Kolob Canyons, Juj Monster

Utah, Zion National Park
Author: Rob Pizem. Climb Year: 2017. Publication Year: 2018.

During a stretch of good weather in March, Mike Brumbaugh and I established a new route on the red sandstone of the North Fork of Taylor Canyon, in Zion’s Kolob Canyons. I had been eyeing a potential line on a south-facing wall visible from the Taylor Creek trailhead, just past the old cabin on the park trail, for a few years. A crack, roof, and dihedral system looked promising.

I generally like to come in from the top when establishing new routes, because it guarantees a better climb, accurately placed bolts (when they’re needed), and no wasted effort on dead ends. Mike and I didn’t carry climbing shoes to the wall on our first day, because we were confident that we could get to the top and rap in. Once there, we quickly realized we’d be establishing this climb from the ground up. With only approach shoes, we would be primarily aiding each and every pitch unless the terrain was extremely forgiving.

I began the route in a small overhanging area, occasionally backcleaning as I moved up the pitch. I hit a blank section that I could not aid but would provide great free climbing, so I hand-drilled a bolt to get me through. Mike was covered in sand, and I was gleeful about the free climbing prospects. After Mike ascended the fixed rope and cleaned the gear, he suggested I head out the next intimidating roof. I will be honest when I say that I didn't want to lead it. The rock looked crumbly, the holds were hidden, and the roof prevented us from seeing anything beyond. But as I pressed on, I was pleasantly surprised because free-climbable terrain connected the dots to each new stance.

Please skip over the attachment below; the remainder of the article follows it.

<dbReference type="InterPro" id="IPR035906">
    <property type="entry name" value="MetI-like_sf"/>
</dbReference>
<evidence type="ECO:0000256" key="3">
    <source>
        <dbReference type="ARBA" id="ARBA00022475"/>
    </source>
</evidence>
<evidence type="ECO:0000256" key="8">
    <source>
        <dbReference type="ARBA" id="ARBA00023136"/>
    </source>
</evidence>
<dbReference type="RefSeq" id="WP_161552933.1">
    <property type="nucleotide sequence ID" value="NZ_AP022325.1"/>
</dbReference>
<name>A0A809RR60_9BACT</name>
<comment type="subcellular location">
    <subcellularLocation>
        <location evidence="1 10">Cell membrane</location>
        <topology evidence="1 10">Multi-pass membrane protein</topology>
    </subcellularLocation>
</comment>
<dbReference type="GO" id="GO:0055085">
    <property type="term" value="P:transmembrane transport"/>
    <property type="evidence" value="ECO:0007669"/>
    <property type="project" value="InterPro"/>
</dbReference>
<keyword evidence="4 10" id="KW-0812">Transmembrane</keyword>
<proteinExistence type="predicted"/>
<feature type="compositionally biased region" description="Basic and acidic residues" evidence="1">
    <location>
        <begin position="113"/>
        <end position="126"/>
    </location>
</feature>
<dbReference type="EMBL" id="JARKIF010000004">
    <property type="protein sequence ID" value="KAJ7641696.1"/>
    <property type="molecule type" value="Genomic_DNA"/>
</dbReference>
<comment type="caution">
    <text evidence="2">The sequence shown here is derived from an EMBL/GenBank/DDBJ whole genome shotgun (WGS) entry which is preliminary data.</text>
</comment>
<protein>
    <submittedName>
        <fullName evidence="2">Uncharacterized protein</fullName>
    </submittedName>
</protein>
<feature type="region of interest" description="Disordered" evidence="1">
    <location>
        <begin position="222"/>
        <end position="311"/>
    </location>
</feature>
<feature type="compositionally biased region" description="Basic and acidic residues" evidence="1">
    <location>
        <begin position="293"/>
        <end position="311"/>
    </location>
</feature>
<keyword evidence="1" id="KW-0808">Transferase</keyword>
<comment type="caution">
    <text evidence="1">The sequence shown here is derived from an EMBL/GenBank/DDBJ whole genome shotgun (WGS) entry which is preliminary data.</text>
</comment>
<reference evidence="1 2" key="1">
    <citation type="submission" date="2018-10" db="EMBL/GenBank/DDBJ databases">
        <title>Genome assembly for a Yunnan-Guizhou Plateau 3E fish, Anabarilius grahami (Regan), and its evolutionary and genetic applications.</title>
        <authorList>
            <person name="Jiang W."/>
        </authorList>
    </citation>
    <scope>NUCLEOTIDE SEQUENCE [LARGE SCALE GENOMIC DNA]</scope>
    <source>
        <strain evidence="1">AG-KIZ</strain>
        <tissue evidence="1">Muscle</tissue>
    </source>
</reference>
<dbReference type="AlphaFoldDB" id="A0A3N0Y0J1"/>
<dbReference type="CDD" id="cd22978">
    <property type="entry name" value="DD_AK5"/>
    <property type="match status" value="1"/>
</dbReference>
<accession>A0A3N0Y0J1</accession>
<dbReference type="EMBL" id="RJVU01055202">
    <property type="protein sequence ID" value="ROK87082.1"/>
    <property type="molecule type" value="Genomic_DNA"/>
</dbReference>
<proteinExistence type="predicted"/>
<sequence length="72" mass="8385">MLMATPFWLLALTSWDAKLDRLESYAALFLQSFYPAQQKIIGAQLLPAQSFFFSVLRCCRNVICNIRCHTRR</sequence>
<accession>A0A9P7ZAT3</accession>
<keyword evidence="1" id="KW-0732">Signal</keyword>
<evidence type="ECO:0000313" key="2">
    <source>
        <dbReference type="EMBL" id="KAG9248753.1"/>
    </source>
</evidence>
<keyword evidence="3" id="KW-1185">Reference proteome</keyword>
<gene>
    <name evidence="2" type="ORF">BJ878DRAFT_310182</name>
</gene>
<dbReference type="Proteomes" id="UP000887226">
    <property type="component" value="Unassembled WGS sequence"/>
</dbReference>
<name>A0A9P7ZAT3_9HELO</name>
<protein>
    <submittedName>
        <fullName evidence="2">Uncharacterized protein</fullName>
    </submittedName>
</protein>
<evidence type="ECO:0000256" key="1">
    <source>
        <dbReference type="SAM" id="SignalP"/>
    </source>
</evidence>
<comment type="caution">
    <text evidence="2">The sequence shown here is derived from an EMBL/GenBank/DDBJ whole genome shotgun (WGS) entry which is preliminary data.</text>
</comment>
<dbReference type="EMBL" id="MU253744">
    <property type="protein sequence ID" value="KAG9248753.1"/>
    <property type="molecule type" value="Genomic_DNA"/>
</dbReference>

The rest of the climb carried on the same way, and in two days we had reached the top and hand-drilled belay and rappel anchors. Freeing the route would have to wait a month, though, as our time was up and Mike and I had prior obligations.

We came back in April. Our friend Eric Odenthal was there to take some photos as we slowly freed each pitch. Two roof cruxes through extremely exposed terrain were the highlights of the climb: Juj Monster (7 pitches, 5.12). There was even a huge ledge at half height where we could stop, rest, and enjoy the views.

–Rob Pizem

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